Monday, September 23, 2013

Wawona Meadow Loop

If you’re looking for an easy hike that avoids the crowds that normally flood most of the trails in Yosemite National Park, the Wawona Meadow Loop just might be the perfect choice.

The Wawona Meadow Loop trailhead is located across the street from the historic Wawona Hotel. As you walk down the hotel parking lot you’ll notice a small golf cart path across Wawona Road. Simply walk a short distance up that path and you’ll see a sign for the trailhead just off to your left.

The hike begins by following along one of the fairways of the Wawona Golf Course. Fortunately this portion of the hike is fairly short, and after about a half-mile of walking you’ll finally reach the outskirts of the meadow.

Despite the noise from Wawona Road (Highway 41), which is fairly prevalent for much of the route, this is still an outstanding hike if you’re seeking solitude. The trail circles around the 165-acre meadow, and shifts between forest and field while skirting along its edges. An old wooden fence protects the meadow from being trampled by visitors, especially during wildflower season. During the spring and early summer, hikers will be treated by a profusion of wildflowers, including perennial beauties such as lupine, Applegate’s paintbrush, alpine lilies, crimson columbines, mountain dogwood, pine violets, evening primrose and western azalea.

This is an easy stroll along mostly flat terrain. The only prominent mountain that can be seen from the trail, while looking towards the south, is 5745-foot Mt. Savage.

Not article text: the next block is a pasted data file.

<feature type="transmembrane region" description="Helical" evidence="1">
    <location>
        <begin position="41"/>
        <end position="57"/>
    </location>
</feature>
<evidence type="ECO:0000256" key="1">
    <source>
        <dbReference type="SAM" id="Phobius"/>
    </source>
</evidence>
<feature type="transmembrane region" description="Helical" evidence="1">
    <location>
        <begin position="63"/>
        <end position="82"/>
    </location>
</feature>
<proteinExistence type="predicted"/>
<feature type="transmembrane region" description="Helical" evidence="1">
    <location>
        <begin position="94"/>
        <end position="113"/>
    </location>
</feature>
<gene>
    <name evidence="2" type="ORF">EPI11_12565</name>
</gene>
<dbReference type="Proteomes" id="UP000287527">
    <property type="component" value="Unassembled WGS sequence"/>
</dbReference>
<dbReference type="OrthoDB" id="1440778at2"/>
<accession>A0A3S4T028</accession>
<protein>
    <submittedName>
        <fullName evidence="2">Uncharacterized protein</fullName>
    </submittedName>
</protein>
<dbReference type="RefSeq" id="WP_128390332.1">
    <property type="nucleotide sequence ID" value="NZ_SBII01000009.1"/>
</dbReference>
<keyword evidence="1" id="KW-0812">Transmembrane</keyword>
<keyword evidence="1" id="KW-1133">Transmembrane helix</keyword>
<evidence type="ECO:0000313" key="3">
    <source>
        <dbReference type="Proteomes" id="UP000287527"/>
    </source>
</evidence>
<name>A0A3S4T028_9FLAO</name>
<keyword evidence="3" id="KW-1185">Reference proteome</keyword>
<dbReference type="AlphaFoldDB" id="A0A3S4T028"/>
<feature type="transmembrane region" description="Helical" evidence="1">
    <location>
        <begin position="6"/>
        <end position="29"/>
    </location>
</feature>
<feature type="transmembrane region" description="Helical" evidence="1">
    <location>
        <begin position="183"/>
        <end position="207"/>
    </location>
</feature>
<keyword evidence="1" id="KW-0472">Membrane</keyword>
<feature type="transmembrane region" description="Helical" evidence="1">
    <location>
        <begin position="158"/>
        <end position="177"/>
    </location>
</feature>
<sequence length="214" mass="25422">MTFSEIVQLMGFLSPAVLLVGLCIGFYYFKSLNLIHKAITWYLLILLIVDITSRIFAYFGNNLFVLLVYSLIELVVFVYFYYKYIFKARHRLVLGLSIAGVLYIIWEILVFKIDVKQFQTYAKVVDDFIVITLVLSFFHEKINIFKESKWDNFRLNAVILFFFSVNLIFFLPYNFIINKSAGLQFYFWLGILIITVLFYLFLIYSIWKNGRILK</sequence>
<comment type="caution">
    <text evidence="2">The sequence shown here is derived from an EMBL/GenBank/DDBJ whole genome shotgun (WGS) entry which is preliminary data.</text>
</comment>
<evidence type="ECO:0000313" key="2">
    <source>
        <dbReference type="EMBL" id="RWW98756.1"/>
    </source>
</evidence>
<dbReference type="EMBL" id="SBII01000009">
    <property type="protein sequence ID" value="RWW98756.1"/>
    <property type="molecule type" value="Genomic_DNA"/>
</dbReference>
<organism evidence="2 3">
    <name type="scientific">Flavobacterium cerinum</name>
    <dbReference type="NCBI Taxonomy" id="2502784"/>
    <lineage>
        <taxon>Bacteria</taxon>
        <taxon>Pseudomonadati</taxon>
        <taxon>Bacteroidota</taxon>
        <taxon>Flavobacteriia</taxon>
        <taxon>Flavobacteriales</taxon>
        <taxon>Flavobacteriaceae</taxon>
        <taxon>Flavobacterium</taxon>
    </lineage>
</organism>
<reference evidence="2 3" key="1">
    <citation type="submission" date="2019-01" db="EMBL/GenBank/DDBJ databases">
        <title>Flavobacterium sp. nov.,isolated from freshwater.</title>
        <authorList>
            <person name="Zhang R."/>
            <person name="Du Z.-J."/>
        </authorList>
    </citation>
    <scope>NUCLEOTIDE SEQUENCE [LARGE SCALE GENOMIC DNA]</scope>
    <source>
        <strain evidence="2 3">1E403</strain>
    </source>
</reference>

The meadow provides wetland, riparian and upland habitat for a variety of rare and sensitive plant species and wildlife, including two state endangered birds - the willow flycatcher and the great gray owl.

It's believed by many that the name “Wawona” is the Miwok word for "big tree". It may also be the word for the sound of the call of an owl, a bird considered to be the guardian spirit of the Big Trees, a reference to the nearby giant sequoias in Mariposa Grove.

As you walk along the southern portions of the meadow you would probably never guess that there was once an airstrip located here. Fortunately for modern-day outdoor enthusiasts the airstrip was decommissioned in the late 1930s.

Roughly 1.6 miles from the trailhead you'll reach a trail junction. To continue on this loop hikers should take a left here. However, you do have the option of extending your hike to a 4.7-mile loop by continuing straight at this junction. This trail will take you along the east side (north) of Wawona Road during the back half of the hike. The shorter route remains, for the most part, on the west side (south) of the road.

At roughly 2.8 miles the trail crosses over Wawona Road, and then ends behind the Wawona Hotel.

The trail follows the historic Meadow Loop Road. Built in 1891, the unpaved road provided access to the farms that once occupied portions of the meadow. It also allowed sightseers to visit the meadow during the early years of the park. Since the loop still retains some of its features as a road, horses, leashed pets and bicycles are allowed on the trail.


Trail: Wawona Meadow Loop
RT Distance: 3.2 Miles
Elevation Gain: 210 feet
Max Elevation: 4210 feet
TH Location: Near the Wawona Hotel
Map: Yosemite National Park Trails Illustrated Map



Top Trails: Yosemite features 46 “must-do” hikes in Yosemite National Park, from scenic strolls, to full-day adventures, to spectacular backpacking trips. With at-a-glance information for each hike visitors can determine which hikes are most suitable to their skills, schedules and preferences. The book also provides elevation profiles, detailed maps, as well as information on which trails are child-friendly; where to see giant sequoias, waterfalls, lakes, wildflowers, autumn colors; the best photo opportunities; and which have camping, running or biking opportunities.





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